In the case of the People v. Williams, the facts are quite clear. A jury convicted Stanley Tookie Williams of the execution-style murder of 23-year-old Albert Owens during a robbery of a 7-Eleven store in Whittier. The jury also convicted him of murdering the owners of a Los Angeles motel, Tsai-Shai Yang, 62, and Yen-I Yang, 65, and their 42-year-old daughter, Yee Chen Lin, in the course of a robbery two weeks later. The American justice system has been patient and thorough, and its verdict is clear: It is legal, proper and high time that Williams should die.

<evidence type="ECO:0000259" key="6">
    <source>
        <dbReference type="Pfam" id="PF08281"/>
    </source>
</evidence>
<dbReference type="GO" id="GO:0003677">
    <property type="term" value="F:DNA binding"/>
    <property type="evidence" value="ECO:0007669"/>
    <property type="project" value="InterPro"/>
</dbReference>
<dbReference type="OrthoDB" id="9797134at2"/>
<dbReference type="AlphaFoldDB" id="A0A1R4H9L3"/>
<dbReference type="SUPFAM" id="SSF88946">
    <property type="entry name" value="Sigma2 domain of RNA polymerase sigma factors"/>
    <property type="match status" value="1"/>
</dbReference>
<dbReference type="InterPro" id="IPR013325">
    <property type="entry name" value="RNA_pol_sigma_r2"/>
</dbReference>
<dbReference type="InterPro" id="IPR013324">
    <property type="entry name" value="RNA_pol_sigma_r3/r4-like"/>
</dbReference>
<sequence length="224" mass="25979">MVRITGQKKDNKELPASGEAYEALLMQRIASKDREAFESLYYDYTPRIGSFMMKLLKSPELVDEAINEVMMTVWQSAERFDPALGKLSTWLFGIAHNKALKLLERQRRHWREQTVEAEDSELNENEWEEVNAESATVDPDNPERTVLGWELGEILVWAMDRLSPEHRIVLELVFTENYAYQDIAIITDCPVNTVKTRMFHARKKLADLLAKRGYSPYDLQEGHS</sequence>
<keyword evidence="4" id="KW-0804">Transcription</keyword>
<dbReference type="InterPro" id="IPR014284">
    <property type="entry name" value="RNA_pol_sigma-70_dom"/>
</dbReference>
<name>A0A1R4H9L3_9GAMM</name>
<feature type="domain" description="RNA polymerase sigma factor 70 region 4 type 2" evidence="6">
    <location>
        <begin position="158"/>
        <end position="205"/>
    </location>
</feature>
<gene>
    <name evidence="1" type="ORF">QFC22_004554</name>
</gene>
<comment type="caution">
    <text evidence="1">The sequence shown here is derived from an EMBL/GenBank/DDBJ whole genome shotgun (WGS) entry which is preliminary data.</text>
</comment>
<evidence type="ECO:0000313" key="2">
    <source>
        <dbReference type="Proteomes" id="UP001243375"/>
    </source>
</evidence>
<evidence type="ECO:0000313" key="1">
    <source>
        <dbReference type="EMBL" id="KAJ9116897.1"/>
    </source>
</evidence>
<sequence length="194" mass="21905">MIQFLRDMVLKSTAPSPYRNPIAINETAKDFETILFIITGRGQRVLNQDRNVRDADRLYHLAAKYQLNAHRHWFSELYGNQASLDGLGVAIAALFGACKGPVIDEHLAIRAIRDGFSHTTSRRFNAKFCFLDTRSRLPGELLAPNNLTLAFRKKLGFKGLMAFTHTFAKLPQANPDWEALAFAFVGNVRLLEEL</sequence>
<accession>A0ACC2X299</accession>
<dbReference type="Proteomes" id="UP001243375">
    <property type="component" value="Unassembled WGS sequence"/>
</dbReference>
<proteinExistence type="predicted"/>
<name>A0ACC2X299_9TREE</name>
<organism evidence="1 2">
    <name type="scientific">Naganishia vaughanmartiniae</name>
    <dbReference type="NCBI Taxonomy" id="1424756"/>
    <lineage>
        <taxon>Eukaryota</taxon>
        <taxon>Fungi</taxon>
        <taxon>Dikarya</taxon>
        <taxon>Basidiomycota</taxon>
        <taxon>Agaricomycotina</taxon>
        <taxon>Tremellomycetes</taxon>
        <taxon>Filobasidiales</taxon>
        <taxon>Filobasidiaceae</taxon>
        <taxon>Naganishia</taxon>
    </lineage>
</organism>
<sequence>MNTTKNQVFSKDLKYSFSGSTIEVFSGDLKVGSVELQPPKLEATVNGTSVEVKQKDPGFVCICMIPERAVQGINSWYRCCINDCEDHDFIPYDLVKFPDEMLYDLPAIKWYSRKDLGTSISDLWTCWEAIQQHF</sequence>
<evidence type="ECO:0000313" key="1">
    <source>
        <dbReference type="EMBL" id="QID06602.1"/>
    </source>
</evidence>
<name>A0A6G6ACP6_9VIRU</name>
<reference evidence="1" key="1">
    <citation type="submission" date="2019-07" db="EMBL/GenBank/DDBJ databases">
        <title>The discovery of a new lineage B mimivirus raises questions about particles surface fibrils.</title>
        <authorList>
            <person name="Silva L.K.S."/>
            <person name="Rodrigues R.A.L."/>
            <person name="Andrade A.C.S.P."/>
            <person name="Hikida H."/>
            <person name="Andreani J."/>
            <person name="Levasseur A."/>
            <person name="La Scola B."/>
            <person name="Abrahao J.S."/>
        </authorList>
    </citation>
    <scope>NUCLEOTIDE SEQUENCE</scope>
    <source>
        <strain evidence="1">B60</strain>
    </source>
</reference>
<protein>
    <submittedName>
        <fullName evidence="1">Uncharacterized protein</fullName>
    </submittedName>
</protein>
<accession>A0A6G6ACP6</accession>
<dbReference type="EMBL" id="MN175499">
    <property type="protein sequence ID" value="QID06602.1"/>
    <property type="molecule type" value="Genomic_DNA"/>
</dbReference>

Many people assume that Jewish law unequivocally advocates capital punishment, because of frequent references to capital crimes and capital punishment in the Torah. But while Jewish law supports the death penalty in theory, the Oral Law makes it difficult, and in most cases impossible, to execute someone for murder, says Rabbi Yitzchok Adlerstein, director of the Jewish Studies Institute of Yeshiva of Los Angeles and the chair of Jewish law and ethics at Loyola Law School.
"Jews sometimes try to be the conscience of the legislature," says state Rep. Elaine Bloom of Miami Beach, one of the state's most durable Jewish politicians. "But we're losing numbers. They've changed the system."